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A former high-ranking official with the Parliamentary Assembly of the Organization for Security and Cooperation in Europe is threatening to take Rep. Alcee Hastings (D-Fla.) to Danish court to settle an employment dispute.

Pentti Väänänen, a native of Finland who spent 12 years as the deputy secretary general of the OSCE PA, said he was unjustly dismissed last December after he expressed interest in succeeding his boss, Secretary General Spencer Oliver.

Väänänen contends that Oliver and Hastings — who was appointed president of the international organization last summer — treated him unfairly by concocting allegations against him and denying him the right to explain his version of events.

The OSCE is a 55-nation organization of mostly European nations that focuses on security issues, ranging from arms control and diplomacy to human rights and election monitoring. The PA, headquartered in Copenhagen, is the 317-member parliamentary body of the OSCE, which focuses on fostering interparliamentary dialogue and the improvement of the democratic process throughout the OSCE area.

Väänänen vigorously disputes that he conducted a quiet campaign to succeed Oliver and used the OSCE PA’s resources to do so.

“I am intending to take legal action,” Väänänen confirmed in an e-mail this week. “I am preparing the matter with my Danish lawyer.”

Hastings, for his part, flatly rejected Väänänen’s arguments and defended Oliver’s decision to fire Väänänen in an interview this week.

Hastings said the revelations that Väänänen was interested in Oliver’s job “would be similar to [my chief of staff] telling me that he’s going to run for my seat in the United States Congress.”

However the dispute is resolved, the brouhaha between the Finnish native and Oliver — a former Capitol Hill aide who previously served as chief of staff of the U.S. Helsinki Commission and chief counsel to what was then known as the House Foreign Affairs Committee — has been wreaking havoc internally in the past several weeks.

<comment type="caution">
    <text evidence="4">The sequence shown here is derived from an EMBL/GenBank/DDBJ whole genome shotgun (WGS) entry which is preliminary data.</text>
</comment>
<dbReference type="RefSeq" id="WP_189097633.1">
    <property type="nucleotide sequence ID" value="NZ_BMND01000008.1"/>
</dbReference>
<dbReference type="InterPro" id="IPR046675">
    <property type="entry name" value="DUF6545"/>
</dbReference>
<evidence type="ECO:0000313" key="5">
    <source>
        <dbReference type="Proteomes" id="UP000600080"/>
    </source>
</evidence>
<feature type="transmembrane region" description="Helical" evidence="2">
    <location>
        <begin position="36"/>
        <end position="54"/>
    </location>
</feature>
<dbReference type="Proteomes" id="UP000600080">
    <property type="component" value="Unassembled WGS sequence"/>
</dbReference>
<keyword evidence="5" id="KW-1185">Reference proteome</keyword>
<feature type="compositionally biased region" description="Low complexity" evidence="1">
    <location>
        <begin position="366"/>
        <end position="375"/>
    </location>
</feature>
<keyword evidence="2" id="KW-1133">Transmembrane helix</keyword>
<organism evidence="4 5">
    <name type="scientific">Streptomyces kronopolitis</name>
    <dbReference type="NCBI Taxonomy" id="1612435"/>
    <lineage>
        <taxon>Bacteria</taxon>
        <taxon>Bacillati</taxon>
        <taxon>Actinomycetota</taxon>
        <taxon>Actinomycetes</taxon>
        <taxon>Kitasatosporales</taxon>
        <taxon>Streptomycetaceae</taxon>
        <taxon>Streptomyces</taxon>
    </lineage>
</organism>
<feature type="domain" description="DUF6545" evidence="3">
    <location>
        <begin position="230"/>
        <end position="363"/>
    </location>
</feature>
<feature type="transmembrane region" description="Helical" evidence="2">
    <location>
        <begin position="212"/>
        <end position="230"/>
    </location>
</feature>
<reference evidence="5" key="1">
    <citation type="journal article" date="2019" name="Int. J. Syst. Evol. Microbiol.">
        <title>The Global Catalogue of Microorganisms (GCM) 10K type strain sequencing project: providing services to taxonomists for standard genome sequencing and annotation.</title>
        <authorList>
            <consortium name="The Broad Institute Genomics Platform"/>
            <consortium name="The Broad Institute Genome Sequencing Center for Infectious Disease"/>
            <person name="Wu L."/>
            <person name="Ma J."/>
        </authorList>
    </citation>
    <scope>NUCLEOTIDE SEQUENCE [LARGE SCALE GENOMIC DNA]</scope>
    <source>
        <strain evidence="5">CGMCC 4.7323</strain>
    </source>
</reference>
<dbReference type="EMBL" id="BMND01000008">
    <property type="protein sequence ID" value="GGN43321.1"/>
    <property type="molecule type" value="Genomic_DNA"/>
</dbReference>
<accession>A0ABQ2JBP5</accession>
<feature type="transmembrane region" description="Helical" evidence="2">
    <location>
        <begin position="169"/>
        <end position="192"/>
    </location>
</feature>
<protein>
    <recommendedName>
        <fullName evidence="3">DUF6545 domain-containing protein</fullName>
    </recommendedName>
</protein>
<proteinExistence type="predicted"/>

“It all comes about in a way that is in fact disruptive of the process of the organization,” said Hastings, adding that he is not letting it get in the way of business. “I work on Capitol Hill. I’ve learned to rise above all sorts of personnel difficulties and go about my business and do the things that are required.”

The 59-year-old Väänänen said he decided to make a bid for Oliver’s job when rumors began circulating last fall that Oliver would be retiring at the end of 2005. Other members of the Finnish delegation supported his move.

The trouble began when Oliver decided not to retire.

On Dec. 3 — the same day that Oliver informed Väänänen he intended to seek reappointment to another five-year term — Väänänen told him he had intended to seek Oliver’s position, with the backing of Finnish officials.

“The Secretary General reacted by offering to me two options: to resign immediately or to be dismissed. I rejected both,” Väänänen stated in a Feb. 6 letter to Hastings.

Väänänen also rejected allegations that he had been campaigning against the secretary general.

“No such campaigning ever took place. The accusation is false. The only persons in this world who seem to have ‘knowledge’ about this mysterious ‘campaigning’ appear to be the Secretary General and yourself,” Väänänen wrote.

But Hastings insisted this week that his estranged Finnish friend is wrong.

“Pentti would say to you that he did not do that. I’m saying to you that I know that he did, and I know that he did because of the number of e-mails that he communicated using equipment right there in the office — communication with people that had a hand in making the decision,” Hastings said.

Officially, the OSCE PA declined to provide much detail, stating merely that Väänänen was dismissed for “failure to perform his duty.”

“This was an internal personnel matter which, as far as the International Secretariat of the OSCE PA is concerned, has been concluded,” Jan R.M. Jooren, counsellor to the OSCE PA, told Roll Call.

Väänänen says he is not about to let the matter drop and is exploring all his legal options, which could include suing Hastings or pursuing an arbitration process.

“At this point, there is no lawsuit pending,” Hastings said. “However, Pentti has threatened both in the conversation with me and according to the secretary general in his communication with him.” Hastings added that “that is his right. I don’t know the rules of the court system in Denmark, but if he wishes to go to court, then so be it.”

Hastings said he is eager to put the whole episode behind him so he can resume his focus on the organization’s main business.

A Hastings spokesman added that the Florida Democrat went out of his way to hire Väänänen’s daughter, Eeva, as an intern in his office on Capitol Hill last year.

“She interned here from last January through June or July and had a wonderful experience,” Hastings spokesman Fred Turner said.

Like Hastings, Väänänen said he is puzzled by the actions of his American friends. “I really cannot see how their behavior could improve the trans-Atlantic relations,” he said.

CORRECTION: A headline in the Feb. 9 issue mislabeled the status of a dispute involving Rep. Alcee Hastings (D-Fla.) in his capacity as president of the Parliamentary Assembly of the Organization for Security and Cooperation in Europe. The headline, “Alcee Hastings Sued by Ex-Parliamentary Colleague,” should have indicated that the former colleague has not yet filed a suit but is rather “intending to” do so, as he is quoted in the story as saying.

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